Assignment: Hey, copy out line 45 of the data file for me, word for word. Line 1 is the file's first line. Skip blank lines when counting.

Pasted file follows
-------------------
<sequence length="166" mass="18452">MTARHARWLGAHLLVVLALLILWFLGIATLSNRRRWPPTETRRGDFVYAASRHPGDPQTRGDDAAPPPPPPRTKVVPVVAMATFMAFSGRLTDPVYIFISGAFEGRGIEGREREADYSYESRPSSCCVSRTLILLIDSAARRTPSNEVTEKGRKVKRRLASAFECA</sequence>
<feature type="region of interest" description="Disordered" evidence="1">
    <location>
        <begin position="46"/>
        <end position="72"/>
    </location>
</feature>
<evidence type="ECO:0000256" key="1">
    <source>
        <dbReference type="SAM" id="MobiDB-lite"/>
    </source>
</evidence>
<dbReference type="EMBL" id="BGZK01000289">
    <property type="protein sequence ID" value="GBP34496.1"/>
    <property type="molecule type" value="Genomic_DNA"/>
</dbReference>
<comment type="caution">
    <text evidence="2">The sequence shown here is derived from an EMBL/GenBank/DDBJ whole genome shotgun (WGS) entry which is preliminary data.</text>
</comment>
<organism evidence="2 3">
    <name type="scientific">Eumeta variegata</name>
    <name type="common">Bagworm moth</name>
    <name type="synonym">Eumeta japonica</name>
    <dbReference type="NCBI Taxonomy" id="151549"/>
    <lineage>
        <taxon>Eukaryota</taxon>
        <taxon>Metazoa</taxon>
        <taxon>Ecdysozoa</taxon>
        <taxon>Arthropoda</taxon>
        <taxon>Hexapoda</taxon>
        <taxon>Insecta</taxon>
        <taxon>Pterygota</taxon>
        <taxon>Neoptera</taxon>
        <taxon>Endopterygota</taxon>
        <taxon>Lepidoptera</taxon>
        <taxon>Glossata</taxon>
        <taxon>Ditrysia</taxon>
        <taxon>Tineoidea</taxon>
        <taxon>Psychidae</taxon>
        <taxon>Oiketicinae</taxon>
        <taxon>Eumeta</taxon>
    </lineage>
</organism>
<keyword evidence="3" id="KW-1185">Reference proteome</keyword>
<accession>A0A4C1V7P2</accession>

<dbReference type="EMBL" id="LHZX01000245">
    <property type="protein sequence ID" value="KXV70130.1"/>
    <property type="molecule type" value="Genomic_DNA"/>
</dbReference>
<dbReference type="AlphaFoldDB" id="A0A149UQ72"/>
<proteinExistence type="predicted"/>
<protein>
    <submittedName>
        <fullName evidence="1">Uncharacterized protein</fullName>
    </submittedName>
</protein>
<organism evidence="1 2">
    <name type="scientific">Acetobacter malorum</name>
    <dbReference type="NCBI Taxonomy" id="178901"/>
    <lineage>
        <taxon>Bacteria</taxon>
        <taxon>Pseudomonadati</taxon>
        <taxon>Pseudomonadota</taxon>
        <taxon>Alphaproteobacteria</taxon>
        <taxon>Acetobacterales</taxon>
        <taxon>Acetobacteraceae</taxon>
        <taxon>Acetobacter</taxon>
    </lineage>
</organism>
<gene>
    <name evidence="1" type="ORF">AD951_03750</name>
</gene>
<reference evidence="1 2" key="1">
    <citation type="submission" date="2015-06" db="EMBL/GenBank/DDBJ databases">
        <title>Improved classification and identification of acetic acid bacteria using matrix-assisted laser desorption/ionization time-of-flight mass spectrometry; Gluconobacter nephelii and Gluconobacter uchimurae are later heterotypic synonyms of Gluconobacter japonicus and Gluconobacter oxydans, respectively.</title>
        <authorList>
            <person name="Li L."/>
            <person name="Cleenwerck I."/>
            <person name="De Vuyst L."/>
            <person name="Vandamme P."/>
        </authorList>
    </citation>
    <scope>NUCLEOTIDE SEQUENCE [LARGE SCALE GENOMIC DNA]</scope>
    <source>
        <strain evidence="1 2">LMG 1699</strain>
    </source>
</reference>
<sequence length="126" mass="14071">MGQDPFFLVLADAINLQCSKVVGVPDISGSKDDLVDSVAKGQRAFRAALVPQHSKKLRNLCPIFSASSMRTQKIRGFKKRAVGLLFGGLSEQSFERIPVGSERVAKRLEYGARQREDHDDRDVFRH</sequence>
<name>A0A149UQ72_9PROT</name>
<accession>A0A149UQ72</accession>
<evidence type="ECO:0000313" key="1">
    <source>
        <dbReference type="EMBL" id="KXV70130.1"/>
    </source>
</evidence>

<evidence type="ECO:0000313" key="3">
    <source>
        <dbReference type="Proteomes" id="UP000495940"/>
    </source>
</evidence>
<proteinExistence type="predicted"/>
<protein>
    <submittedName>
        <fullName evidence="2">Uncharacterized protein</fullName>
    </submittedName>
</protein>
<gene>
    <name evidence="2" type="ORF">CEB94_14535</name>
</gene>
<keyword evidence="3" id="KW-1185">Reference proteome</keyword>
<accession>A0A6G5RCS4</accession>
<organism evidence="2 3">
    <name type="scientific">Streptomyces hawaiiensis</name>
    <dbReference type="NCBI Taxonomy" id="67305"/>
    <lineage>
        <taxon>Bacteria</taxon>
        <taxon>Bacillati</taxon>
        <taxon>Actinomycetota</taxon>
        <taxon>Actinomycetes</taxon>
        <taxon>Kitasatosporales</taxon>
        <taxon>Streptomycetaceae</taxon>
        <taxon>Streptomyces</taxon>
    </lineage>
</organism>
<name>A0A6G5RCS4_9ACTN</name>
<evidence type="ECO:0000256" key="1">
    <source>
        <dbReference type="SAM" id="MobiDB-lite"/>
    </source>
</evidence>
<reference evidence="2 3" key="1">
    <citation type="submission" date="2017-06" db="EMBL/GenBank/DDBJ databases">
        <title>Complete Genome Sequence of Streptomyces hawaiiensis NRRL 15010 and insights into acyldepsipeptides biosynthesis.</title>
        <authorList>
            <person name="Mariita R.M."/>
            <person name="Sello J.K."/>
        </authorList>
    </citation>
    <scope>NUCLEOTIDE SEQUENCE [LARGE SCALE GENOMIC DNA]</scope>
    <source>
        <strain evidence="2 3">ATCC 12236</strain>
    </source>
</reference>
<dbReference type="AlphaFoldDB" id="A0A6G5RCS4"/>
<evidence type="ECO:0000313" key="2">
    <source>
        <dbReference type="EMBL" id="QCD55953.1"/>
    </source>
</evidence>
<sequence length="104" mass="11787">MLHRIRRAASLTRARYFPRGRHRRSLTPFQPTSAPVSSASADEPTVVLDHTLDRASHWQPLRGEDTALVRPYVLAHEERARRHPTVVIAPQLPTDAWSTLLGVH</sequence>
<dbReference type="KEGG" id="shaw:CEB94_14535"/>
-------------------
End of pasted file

<accession>A0A4C1V7P2</accession>